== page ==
The name “Yew” comes from the Proto-Germanic “*?wa-” and with possible origination from the Gaulish “ivos”. Word refers to the color “brown”. “Baccata” is latin for “Bearing red berries”. To the Celts, the Yew Tree has extroadinary supernatural power and importance. It was believed to be linked with the land, the people, the ancestors, and to the ancient religion. The tree is sacred to the Goddess Hecate and the Crone aspects of the Triple Goddess. The Yew was often seen as guardians of the Underworld, death, and the afterlife. It was a common ancient poison. Tribal leaders were often buried beneath the Yew as believed its dryad or tree spirit would join with them.


Yew Tree

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Faerie Trees

Faerie Trees

United Kingdom and Ireland

Faerie trees are mythical hotspots of otherworldly and/or faerie activity. Faerie trees are seen as the haunts of Faeries. They are fiercely protected by the Fae. It is believed that any human foolish enough to pass by a host-tree late at night will find their arms bruised or pinched by small faerie fingers. Three thorn trees growing closely together are especially potent. Thorn trees hung with ribbons or rags are good gifts to faeries of the tree. Faerie trees are most associated with the Oak, Ash, and Thorn. Sometimes it is associated with the Rowan tree. Others claim its the Elder, Blackthorn, Hazel, and/or Alder. The trees most twisted together are the most notorious of faerie trees – and this is common amongst the Elder. If two thorns and an elder are found together it warns of great danger as do Oak, Ash, and Thorn. In the British Isles, the Rowan is believed to protect one from witchcraft and enchantment. Its berries opposite its stalk display tiny five pointed stars or pentagrams which are notable protective symbols. Color red, as in the flavor of the berry, is also seen as a protection against enchantment. The tree is believed to afford protection to the dwellings by which it grew and often people would take branches of the tree to be carried for personal protection from witchcraft. The belief in them go back to classical mythology, whereas legends tell us that ‘Hebe’, the Goddess of youth, once dispensed rejuvenating ambrosia to the Gods from her magical chalice. When she lost this cup to demons, the Gods sent an eagle to recover the cup. The feathers and drops of blood which the eagle bled in the fight, fell to the earth, whereas each one of them turned into a Rowan tree – the legendary Faerie Tree. It is because of this it is believed that the Rowan derived the shape of its leaves from eagle’s feathers and its berries look like the droplets of blood. The Rowan is also prominent in Norse mythology as being the tree from where the first woman was made. The Mountain Ash were also associated as Faerie Trees which are the most well-known of the Rowan. The wood of the Rowan is often used for staves, wands, divining rods, and walking sticks. Berries are often used to make alcoholic drinks.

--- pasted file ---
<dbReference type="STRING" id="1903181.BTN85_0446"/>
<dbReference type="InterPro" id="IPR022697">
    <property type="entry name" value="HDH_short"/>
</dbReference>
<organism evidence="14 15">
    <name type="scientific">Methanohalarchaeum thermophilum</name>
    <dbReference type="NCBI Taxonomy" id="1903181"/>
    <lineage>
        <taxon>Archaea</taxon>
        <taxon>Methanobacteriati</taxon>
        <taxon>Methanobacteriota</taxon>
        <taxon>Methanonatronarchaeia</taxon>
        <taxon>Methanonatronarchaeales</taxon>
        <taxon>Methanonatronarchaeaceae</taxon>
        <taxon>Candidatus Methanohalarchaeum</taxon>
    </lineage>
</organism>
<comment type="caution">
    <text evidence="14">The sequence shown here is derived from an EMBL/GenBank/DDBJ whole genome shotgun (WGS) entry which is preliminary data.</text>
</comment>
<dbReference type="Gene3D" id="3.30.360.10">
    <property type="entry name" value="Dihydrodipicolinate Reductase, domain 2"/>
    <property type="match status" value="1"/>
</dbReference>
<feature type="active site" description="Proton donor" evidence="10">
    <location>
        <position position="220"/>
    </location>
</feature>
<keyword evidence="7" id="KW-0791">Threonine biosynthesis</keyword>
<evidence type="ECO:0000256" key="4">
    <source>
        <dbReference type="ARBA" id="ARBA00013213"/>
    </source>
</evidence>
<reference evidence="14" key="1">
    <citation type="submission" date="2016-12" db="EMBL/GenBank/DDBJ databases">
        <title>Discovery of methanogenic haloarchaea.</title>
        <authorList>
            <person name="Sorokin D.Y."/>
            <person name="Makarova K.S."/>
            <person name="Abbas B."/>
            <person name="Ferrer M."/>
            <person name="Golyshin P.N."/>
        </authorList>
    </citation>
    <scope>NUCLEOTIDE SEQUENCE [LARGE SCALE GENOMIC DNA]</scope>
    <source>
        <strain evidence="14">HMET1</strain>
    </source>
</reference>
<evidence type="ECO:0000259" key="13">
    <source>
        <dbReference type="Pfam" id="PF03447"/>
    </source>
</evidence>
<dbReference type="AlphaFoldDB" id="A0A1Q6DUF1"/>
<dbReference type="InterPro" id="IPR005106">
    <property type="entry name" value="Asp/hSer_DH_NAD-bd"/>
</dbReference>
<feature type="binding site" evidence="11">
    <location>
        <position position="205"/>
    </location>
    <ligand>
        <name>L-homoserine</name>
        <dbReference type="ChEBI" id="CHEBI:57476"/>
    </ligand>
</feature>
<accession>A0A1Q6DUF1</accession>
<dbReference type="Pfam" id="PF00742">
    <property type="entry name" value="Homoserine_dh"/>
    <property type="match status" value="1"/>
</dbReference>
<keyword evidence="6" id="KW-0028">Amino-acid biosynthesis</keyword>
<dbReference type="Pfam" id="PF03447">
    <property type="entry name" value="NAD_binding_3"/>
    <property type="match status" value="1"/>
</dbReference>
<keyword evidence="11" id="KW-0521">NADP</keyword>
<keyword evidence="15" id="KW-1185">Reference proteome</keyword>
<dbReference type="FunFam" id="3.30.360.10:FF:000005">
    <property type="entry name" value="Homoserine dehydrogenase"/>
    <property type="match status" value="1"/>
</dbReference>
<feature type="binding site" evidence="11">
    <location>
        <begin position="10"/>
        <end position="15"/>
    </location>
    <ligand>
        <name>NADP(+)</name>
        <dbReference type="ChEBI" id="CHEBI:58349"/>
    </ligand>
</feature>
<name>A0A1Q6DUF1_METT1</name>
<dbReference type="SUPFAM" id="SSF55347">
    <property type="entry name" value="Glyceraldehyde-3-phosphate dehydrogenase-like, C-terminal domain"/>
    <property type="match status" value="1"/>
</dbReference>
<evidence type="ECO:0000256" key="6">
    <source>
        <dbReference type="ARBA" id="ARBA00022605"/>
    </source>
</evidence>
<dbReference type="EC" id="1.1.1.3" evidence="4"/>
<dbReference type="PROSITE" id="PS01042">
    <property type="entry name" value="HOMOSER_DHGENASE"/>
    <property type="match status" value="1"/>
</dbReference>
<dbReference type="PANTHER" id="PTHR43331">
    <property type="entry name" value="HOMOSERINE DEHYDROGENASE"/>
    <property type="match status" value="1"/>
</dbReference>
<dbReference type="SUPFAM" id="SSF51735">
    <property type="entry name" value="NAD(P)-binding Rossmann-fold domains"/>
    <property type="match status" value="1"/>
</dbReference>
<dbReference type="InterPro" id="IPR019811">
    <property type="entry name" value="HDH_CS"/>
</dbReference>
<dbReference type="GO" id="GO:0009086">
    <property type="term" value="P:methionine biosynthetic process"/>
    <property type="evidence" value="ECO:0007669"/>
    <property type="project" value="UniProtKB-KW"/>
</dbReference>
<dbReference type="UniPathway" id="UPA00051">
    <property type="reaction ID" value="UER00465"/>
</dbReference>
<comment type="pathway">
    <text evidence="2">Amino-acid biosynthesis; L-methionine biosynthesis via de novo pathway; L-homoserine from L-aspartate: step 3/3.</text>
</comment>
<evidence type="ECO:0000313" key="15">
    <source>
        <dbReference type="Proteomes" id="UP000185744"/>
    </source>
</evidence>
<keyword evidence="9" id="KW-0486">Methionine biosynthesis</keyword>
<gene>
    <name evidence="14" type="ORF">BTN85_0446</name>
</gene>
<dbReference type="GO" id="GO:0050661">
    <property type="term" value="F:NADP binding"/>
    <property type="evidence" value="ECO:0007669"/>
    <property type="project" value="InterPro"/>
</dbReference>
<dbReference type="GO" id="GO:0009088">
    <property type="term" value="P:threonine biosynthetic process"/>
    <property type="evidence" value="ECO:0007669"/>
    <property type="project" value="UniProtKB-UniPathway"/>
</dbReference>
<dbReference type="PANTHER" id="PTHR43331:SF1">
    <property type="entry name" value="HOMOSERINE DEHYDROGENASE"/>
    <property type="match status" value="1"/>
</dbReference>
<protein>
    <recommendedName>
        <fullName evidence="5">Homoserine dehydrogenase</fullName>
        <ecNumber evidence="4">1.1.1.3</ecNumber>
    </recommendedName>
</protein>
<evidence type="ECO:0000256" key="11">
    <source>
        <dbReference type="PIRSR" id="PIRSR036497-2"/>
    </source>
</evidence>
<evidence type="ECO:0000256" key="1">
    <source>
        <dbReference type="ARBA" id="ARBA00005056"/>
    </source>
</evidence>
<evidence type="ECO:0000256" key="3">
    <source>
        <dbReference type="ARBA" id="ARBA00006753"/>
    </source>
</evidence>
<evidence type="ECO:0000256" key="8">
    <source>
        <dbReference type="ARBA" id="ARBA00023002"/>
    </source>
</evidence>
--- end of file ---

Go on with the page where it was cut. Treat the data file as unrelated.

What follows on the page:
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6.12.10: Chronicles: WPP: Day 8 – Pixies of Penzance, Walk-a-bout, Hengestones, Madron Well